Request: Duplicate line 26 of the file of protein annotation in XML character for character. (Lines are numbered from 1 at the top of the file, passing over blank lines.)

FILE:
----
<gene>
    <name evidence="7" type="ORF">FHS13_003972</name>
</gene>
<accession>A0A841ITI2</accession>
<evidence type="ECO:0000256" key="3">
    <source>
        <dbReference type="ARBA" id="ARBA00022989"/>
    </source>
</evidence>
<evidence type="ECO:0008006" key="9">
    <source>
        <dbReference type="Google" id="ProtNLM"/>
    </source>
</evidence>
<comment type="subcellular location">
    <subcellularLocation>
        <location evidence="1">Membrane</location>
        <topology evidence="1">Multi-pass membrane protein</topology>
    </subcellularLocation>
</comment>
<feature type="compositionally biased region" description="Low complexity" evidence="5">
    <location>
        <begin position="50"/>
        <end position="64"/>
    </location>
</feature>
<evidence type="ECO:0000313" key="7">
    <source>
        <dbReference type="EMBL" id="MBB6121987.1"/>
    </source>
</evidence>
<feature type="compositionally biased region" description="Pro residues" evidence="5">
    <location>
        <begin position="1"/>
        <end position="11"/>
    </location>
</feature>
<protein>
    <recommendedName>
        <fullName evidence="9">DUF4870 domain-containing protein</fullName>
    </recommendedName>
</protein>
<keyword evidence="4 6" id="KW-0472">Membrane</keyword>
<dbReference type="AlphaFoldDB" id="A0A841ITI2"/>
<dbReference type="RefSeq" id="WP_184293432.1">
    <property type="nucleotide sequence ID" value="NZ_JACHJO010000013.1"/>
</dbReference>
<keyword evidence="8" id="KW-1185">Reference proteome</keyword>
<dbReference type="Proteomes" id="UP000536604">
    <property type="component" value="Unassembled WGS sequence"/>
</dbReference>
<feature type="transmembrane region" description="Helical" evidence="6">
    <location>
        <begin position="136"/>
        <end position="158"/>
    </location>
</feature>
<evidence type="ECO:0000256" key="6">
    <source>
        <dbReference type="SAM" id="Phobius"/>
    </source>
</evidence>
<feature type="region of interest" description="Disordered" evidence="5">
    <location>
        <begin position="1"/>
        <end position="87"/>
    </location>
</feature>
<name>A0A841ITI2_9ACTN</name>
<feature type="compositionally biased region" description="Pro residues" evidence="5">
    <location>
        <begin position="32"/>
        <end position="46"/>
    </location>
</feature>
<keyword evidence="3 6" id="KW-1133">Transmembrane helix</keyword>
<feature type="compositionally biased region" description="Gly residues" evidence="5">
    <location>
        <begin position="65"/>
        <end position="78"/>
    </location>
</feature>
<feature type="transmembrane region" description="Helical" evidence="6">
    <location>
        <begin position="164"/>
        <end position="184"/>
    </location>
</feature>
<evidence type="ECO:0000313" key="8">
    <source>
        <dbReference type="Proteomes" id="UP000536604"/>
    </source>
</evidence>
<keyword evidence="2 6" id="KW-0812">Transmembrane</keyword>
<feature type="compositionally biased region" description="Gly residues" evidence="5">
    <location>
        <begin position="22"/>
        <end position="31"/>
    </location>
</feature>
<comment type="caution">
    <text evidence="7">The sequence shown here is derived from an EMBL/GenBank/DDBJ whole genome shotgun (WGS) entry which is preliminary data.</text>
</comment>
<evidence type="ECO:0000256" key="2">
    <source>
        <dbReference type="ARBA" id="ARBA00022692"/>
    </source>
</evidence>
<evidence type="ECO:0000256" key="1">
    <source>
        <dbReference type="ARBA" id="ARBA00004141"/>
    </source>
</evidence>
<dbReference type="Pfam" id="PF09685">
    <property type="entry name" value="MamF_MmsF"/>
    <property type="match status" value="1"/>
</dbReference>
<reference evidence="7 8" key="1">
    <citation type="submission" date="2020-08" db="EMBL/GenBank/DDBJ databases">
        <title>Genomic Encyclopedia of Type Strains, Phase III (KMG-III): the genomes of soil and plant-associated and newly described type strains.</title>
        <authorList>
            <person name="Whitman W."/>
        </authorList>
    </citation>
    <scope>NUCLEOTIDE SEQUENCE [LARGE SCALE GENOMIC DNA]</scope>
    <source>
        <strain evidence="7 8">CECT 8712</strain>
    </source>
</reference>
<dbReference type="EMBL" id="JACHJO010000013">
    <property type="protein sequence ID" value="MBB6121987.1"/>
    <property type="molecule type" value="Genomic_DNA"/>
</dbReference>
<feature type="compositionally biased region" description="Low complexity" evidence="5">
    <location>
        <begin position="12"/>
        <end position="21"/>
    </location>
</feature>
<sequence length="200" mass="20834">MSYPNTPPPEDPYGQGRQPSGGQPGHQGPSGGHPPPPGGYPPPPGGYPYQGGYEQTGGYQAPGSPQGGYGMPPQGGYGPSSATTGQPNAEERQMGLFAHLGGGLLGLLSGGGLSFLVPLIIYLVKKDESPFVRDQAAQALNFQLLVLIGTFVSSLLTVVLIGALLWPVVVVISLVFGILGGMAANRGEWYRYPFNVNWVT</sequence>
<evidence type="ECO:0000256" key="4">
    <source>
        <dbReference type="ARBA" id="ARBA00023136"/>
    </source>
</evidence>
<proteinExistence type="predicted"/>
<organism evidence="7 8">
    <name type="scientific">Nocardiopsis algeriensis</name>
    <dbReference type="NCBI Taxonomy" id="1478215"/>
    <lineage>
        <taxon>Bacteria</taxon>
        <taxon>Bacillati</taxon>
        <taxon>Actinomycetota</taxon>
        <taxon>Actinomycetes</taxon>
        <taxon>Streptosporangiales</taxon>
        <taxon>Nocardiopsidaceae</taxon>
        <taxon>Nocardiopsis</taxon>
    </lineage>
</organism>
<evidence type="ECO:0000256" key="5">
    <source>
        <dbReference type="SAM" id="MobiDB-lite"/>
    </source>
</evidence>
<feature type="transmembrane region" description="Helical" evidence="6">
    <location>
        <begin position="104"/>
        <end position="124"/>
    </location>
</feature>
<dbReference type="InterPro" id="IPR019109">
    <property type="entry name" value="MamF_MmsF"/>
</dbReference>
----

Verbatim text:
</feature>